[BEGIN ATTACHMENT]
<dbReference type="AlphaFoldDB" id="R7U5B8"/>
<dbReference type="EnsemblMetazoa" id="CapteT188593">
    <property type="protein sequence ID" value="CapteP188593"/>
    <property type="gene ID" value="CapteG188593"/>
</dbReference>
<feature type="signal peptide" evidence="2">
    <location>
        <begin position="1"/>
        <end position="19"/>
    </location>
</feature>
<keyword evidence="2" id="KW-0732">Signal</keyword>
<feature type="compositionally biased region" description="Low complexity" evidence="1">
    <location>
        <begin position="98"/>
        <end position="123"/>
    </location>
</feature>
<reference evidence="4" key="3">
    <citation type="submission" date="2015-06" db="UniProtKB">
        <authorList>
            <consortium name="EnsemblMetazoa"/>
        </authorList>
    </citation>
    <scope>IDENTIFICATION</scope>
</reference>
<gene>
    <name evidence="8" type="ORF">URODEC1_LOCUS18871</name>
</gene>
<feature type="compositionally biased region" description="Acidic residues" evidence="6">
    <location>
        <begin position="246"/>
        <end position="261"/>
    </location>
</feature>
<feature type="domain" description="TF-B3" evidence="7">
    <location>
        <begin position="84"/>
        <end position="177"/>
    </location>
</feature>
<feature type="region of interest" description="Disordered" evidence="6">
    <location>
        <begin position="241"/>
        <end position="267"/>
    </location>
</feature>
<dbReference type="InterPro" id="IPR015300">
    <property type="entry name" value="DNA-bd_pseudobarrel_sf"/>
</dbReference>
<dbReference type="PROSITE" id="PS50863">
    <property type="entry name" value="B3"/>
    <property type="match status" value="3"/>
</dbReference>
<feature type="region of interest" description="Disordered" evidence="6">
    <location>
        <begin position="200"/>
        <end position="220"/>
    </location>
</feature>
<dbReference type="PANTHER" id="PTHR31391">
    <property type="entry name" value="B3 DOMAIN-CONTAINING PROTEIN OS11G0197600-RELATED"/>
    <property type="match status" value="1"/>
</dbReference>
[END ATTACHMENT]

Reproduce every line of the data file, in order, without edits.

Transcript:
<dbReference type="AlphaFoldDB" id="R7U5B8"/>
<dbReference type="EnsemblMetazoa" id="CapteT188593">
    <property type="protein sequence ID" value="CapteP188593"/>
    <property type="gene ID" value="CapteG188593"/>
</dbReference>
<feature type="signal peptide" evidence="2">
    <location>
        <begin position="1"/>
        <end position="19"/>
    </location>
</feature>
<keyword evidence="2" id="KW-0732">Signal</keyword>
<feature type="compositionally biased region" description="Low complexity" evidence="1">
    <location>
        <begin position="98"/>
        <end position="123"/>
    </location>
</feature>
<reference evidence="4" key="3">
    <citation type="submission" date="2015-06" db="UniProtKB">
        <authorList>
            <consortium name="EnsemblMetazoa"/>
        </authorList>
    </citation>
    <scope>IDENTIFICATION</scope>
</reference>
<gene>
    <name evidence="8" type="ORF">URODEC1_LOCUS18871</name>
</gene>
<feature type="compositionally biased region" description="Acidic residues" evidence="6">
    <location>
        <begin position="246"/>
        <end position="261"/>
    </location>
</feature>
<feature type="domain" description="TF-B3" evidence="7">
    <location>
        <begin position="84"/>
        <end position="177"/>
    </location>
</feature>
<feature type="region of interest" description="Disordered" evidence="6">
    <location>
        <begin position="241"/>
        <end position="267"/>
    </location>
</feature>
<dbReference type="InterPro" id="IPR015300">
    <property type="entry name" value="DNA-bd_pseudobarrel_sf"/>
</dbReference>
<dbReference type="PROSITE" id="PS50863">
    <property type="entry name" value="B3"/>
    <property type="match status" value="3"/>
</dbReference>
<feature type="region of interest" description="Disordered" evidence="6">
    <location>
        <begin position="200"/>
        <end position="220"/>
    </location>
</feature>
<dbReference type="PANTHER" id="PTHR31391">
    <property type="entry name" value="B3 DOMAIN-CONTAINING PROTEIN OS11G0197600-RELATED"/>
    <property type="match status" value="1"/>
</dbReference>